I can understand how emotional the debate can get over whether or not we have actually just stumbled along some post-recession recovery path or whether or not this is actually a depression in the sense of a downward trend in economic activity merely punctuated with noise that is influenced by recurring rounds of government intervention. The reality is that the Fed cut the funds rate to zero, as was the case in Japan, to little avail. Then the Fed tripled the size of its balance sheet— again with little sustained impetus to a broken financial system. Government deficits of nearly 10% relative to GDP, or double what FDR ever ran during the 1930s, have obviously fallen flat in terms of providing any lasting impact to the economy.
This is going to sound like a broken record but it took a decade of parabolic credit growth to get the U.S. economy into this deleveraging mess and there is clearly no painless “quick fix” towards bringing household debt into historical realignment with the level of assets and income to support the prevailing level of liabilities. We are talking about $5 trillion of excess debt that has to be extinguished either by paying it down or by walking away from it (or having it socialized). Look, we can understand the need to be optimistic, but it is essential that we recognize the type of market and economic backdrop we are in.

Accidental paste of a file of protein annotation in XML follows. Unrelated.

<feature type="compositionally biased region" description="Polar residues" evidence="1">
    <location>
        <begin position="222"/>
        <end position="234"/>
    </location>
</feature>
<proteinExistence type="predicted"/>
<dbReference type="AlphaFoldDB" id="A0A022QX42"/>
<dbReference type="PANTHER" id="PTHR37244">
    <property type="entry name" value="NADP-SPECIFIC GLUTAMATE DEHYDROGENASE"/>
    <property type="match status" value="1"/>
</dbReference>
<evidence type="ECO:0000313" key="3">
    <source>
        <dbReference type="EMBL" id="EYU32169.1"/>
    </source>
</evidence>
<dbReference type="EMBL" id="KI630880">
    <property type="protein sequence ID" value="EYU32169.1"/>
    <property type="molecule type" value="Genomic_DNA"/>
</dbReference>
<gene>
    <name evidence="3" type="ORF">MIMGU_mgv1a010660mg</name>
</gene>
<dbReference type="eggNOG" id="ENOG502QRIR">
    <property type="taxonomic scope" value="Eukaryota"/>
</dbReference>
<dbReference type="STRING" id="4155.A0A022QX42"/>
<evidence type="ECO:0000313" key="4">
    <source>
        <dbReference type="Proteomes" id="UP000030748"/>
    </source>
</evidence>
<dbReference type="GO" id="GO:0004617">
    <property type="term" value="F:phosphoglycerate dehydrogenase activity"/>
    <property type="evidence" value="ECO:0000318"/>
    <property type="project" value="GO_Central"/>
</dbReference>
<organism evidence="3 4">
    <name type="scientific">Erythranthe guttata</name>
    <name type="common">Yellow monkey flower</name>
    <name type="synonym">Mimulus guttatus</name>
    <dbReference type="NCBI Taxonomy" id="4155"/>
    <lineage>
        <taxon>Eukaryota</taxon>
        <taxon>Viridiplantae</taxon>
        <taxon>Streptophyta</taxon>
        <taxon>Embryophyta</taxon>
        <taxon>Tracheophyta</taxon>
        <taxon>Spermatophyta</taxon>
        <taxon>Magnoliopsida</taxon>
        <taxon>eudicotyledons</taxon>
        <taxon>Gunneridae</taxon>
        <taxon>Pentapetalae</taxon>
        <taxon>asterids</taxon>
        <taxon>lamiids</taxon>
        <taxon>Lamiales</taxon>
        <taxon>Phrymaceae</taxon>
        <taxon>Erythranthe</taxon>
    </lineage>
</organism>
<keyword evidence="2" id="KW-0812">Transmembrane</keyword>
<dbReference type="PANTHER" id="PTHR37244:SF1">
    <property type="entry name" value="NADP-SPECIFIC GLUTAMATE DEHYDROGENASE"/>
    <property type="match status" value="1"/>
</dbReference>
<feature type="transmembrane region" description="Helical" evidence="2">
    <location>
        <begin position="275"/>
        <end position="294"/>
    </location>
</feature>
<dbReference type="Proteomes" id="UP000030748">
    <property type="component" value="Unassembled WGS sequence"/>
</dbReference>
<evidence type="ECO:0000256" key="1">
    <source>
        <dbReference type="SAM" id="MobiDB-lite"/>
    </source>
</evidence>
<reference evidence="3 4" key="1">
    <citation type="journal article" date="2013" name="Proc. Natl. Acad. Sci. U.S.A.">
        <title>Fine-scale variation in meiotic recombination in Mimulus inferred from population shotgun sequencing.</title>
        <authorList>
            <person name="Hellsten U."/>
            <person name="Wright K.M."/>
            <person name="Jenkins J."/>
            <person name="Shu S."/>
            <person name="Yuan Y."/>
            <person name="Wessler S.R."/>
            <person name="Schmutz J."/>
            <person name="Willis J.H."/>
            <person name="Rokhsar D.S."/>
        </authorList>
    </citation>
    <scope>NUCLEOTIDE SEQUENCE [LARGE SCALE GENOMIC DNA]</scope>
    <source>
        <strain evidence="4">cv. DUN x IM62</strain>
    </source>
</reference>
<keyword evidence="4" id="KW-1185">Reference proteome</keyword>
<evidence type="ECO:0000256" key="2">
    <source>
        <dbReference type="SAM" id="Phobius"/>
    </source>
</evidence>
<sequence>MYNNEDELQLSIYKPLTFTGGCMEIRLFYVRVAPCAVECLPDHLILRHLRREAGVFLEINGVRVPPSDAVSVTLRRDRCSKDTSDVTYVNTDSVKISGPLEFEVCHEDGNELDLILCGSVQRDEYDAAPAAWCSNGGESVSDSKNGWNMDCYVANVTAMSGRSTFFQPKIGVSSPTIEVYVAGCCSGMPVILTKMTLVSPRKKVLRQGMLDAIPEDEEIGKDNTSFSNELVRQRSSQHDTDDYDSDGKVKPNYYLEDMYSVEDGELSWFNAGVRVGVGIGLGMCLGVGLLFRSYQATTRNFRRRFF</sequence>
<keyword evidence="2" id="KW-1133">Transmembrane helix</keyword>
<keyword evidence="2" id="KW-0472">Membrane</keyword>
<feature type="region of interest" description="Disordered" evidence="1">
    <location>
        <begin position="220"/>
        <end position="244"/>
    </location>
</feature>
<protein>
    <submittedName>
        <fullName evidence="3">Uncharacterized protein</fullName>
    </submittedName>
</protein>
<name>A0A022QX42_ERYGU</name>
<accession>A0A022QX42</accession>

The markets are telling us something valuable when (after a period of unprecedented government bailouts, incursions and stimulus programs) the yield on the 5-year note is south of 1% and the 10-year is down to 2%. Instead of contemplating over how attractively priced equities must be in this environment, market strategists and commentators would bring a lot more to the table if they tried to decipher what the macro message is from this price action in the Treasury market. Conducting stock market valuation analysis based on unrealistic consensus earnings assumptions does nobody any good, especially when these estimates are in the process of being cut, and at a time when the Treasury market is telling us we are the precipice of another recession.
If the Treasury market is correct in its implicit assumption of a renewed contraction in the economy, then we could well be talking about corporate earnings being closer to $75 in 2011 as opposed to the current consensus view of over $110. In other words, we may wake up to find out a year from now that whoever was buying the market today under an illusion of a forward multiple of 10x was actually buying the market with a 15x multiple.
How’s that for a reality check?
This augers for capital preservation, defensive orientation in the equity market and a focus on income-yielding securities; something we’ve been advocating for some time